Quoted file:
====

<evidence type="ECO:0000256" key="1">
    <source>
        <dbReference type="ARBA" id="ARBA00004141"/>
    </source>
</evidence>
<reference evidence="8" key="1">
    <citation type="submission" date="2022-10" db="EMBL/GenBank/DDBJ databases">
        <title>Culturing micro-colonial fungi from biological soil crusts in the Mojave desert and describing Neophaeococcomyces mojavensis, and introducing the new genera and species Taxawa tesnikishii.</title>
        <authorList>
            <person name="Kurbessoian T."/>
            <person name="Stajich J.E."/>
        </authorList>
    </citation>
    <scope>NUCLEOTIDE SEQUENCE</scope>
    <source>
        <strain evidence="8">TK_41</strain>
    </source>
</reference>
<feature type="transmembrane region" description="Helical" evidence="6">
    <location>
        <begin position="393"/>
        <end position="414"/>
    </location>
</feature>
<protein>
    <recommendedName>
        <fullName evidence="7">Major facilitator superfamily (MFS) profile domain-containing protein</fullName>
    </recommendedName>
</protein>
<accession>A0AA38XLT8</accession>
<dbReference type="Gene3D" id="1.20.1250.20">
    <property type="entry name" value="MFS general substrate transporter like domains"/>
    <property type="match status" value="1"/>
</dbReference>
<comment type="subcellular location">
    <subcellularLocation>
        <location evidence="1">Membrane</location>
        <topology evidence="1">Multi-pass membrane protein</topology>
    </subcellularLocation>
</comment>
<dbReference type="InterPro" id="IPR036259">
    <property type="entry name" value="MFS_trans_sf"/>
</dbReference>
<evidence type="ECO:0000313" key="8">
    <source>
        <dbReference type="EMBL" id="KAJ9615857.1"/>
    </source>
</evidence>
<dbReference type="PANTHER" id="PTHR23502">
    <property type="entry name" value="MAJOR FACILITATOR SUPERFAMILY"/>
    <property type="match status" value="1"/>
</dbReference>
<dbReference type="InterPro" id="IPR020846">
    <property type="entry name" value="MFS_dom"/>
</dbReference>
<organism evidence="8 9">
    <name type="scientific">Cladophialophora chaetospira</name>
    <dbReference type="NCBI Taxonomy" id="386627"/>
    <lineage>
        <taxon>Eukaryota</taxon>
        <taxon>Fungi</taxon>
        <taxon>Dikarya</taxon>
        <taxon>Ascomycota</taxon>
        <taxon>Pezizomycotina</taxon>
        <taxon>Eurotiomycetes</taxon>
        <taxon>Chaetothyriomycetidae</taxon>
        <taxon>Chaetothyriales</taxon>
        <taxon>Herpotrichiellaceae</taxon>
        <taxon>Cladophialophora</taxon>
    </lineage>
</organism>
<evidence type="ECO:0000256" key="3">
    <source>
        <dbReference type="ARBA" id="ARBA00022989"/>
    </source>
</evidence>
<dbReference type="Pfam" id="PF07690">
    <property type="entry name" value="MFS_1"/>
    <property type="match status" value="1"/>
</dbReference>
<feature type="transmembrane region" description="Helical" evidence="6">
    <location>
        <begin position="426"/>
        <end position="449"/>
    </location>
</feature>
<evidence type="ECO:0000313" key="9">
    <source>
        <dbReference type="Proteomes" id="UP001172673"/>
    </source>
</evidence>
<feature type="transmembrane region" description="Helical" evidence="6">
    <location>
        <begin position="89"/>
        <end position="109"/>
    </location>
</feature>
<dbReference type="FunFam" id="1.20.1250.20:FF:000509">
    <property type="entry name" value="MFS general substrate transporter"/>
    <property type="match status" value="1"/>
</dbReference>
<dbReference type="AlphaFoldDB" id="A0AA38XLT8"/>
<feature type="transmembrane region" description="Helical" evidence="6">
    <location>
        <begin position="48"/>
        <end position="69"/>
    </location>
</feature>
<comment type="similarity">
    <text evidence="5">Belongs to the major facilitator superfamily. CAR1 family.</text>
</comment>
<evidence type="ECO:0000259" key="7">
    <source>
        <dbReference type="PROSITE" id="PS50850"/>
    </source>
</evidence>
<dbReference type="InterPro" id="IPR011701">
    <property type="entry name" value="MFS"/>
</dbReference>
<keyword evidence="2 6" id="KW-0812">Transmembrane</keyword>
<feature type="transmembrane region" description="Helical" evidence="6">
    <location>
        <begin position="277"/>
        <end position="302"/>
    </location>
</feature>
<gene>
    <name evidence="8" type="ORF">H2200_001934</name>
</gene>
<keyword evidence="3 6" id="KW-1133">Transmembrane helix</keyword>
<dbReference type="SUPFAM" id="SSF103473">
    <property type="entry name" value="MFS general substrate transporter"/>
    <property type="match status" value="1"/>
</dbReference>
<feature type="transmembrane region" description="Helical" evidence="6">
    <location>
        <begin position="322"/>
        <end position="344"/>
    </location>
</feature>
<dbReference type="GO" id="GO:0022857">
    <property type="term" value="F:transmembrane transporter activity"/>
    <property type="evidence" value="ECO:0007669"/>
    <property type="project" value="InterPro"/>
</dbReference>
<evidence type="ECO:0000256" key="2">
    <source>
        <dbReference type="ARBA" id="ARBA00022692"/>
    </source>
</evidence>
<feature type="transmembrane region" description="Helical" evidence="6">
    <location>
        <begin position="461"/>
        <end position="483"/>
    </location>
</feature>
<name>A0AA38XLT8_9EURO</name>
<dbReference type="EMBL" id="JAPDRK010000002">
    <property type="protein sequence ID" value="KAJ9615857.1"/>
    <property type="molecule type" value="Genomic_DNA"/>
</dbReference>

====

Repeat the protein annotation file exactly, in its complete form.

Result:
<evidence type="ECO:0000256" key="1">
    <source>
        <dbReference type="ARBA" id="ARBA00004141"/>
    </source>
</evidence>
<reference evidence="8" key="1">
    <citation type="submission" date="2022-10" db="EMBL/GenBank/DDBJ databases">
        <title>Culturing micro-colonial fungi from biological soil crusts in the Mojave desert and describing Neophaeococcomyces mojavensis, and introducing the new genera and species Taxawa tesnikishii.</title>
        <authorList>
            <person name="Kurbessoian T."/>
            <person name="Stajich J.E."/>
        </authorList>
    </citation>
    <scope>NUCLEOTIDE SEQUENCE</scope>
    <source>
        <strain evidence="8">TK_41</strain>
    </source>
</reference>
<feature type="transmembrane region" description="Helical" evidence="6">
    <location>
        <begin position="393"/>
        <end position="414"/>
    </location>
</feature>
<protein>
    <recommendedName>
        <fullName evidence="7">Major facilitator superfamily (MFS) profile domain-containing protein</fullName>
    </recommendedName>
</protein>
<accession>A0AA38XLT8</accession>
<dbReference type="Gene3D" id="1.20.1250.20">
    <property type="entry name" value="MFS general substrate transporter like domains"/>
    <property type="match status" value="1"/>
</dbReference>
<comment type="subcellular location">
    <subcellularLocation>
        <location evidence="1">Membrane</location>
        <topology evidence="1">Multi-pass membrane protein</topology>
    </subcellularLocation>
</comment>
<dbReference type="InterPro" id="IPR036259">
    <property type="entry name" value="MFS_trans_sf"/>
</dbReference>
<evidence type="ECO:0000313" key="8">
    <source>
        <dbReference type="EMBL" id="KAJ9615857.1"/>
    </source>
</evidence>
<dbReference type="PANTHER" id="PTHR23502">
    <property type="entry name" value="MAJOR FACILITATOR SUPERFAMILY"/>
    <property type="match status" value="1"/>
</dbReference>
<dbReference type="InterPro" id="IPR020846">
    <property type="entry name" value="MFS_dom"/>
</dbReference>
<organism evidence="8 9">
    <name type="scientific">Cladophialophora chaetospira</name>
    <dbReference type="NCBI Taxonomy" id="386627"/>
    <lineage>
        <taxon>Eukaryota</taxon>
        <taxon>Fungi</taxon>
        <taxon>Dikarya</taxon>
        <taxon>Ascomycota</taxon>
        <taxon>Pezizomycotina</taxon>
        <taxon>Eurotiomycetes</taxon>
        <taxon>Chaetothyriomycetidae</taxon>
        <taxon>Chaetothyriales</taxon>
        <taxon>Herpotrichiellaceae</taxon>
        <taxon>Cladophialophora</taxon>
    </lineage>
</organism>
<evidence type="ECO:0000256" key="3">
    <source>
        <dbReference type="ARBA" id="ARBA00022989"/>
    </source>
</evidence>
<dbReference type="Pfam" id="PF07690">
    <property type="entry name" value="MFS_1"/>
    <property type="match status" value="1"/>
</dbReference>
<feature type="transmembrane region" description="Helical" evidence="6">
    <location>
        <begin position="426"/>
        <end position="449"/>
    </location>
</feature>
<evidence type="ECO:0000313" key="9">
    <source>
        <dbReference type="Proteomes" id="UP001172673"/>
    </source>
</evidence>
<feature type="transmembrane region" description="Helical" evidence="6">
    <location>
        <begin position="89"/>
        <end position="109"/>
    </location>
</feature>
<dbReference type="FunFam" id="1.20.1250.20:FF:000509">
    <property type="entry name" value="MFS general substrate transporter"/>
    <property type="match status" value="1"/>
</dbReference>
<dbReference type="AlphaFoldDB" id="A0AA38XLT8"/>
<feature type="transmembrane region" description="Helical" evidence="6">
    <location>
        <begin position="48"/>
        <end position="69"/>
    </location>
</feature>
<comment type="similarity">
    <text evidence="5">Belongs to the major facilitator superfamily. CAR1 family.</text>
</comment>
<evidence type="ECO:0000259" key="7">
    <source>
        <dbReference type="PROSITE" id="PS50850"/>
    </source>
</evidence>
<dbReference type="InterPro" id="IPR011701">
    <property type="entry name" value="MFS"/>
</dbReference>
<keyword evidence="2 6" id="KW-0812">Transmembrane</keyword>
<feature type="transmembrane region" description="Helical" evidence="6">
    <location>
        <begin position="277"/>
        <end position="302"/>
    </location>
</feature>
<gene>
    <name evidence="8" type="ORF">H2200_001934</name>
</gene>
<keyword evidence="3 6" id="KW-1133">Transmembrane helix</keyword>
<dbReference type="SUPFAM" id="SSF103473">
    <property type="entry name" value="MFS general substrate transporter"/>
    <property type="match status" value="1"/>
</dbReference>
<feature type="transmembrane region" description="Helical" evidence="6">
    <location>
        <begin position="322"/>
        <end position="344"/>
    </location>
</feature>
<dbReference type="GO" id="GO:0022857">
    <property type="term" value="F:transmembrane transporter activity"/>
    <property type="evidence" value="ECO:0007669"/>
    <property type="project" value="InterPro"/>
</dbReference>
<evidence type="ECO:0000256" key="2">
    <source>
        <dbReference type="ARBA" id="ARBA00022692"/>
    </source>
</evidence>
<feature type="transmembrane region" description="Helical" evidence="6">
    <location>
        <begin position="461"/>
        <end position="483"/>
    </location>
</feature>
<name>A0AA38XLT8_9EURO</name>
<dbReference type="EMBL" id="JAPDRK010000002">
    <property type="protein sequence ID" value="KAJ9615857.1"/>
    <property type="molecule type" value="Genomic_DNA"/>
</dbReference>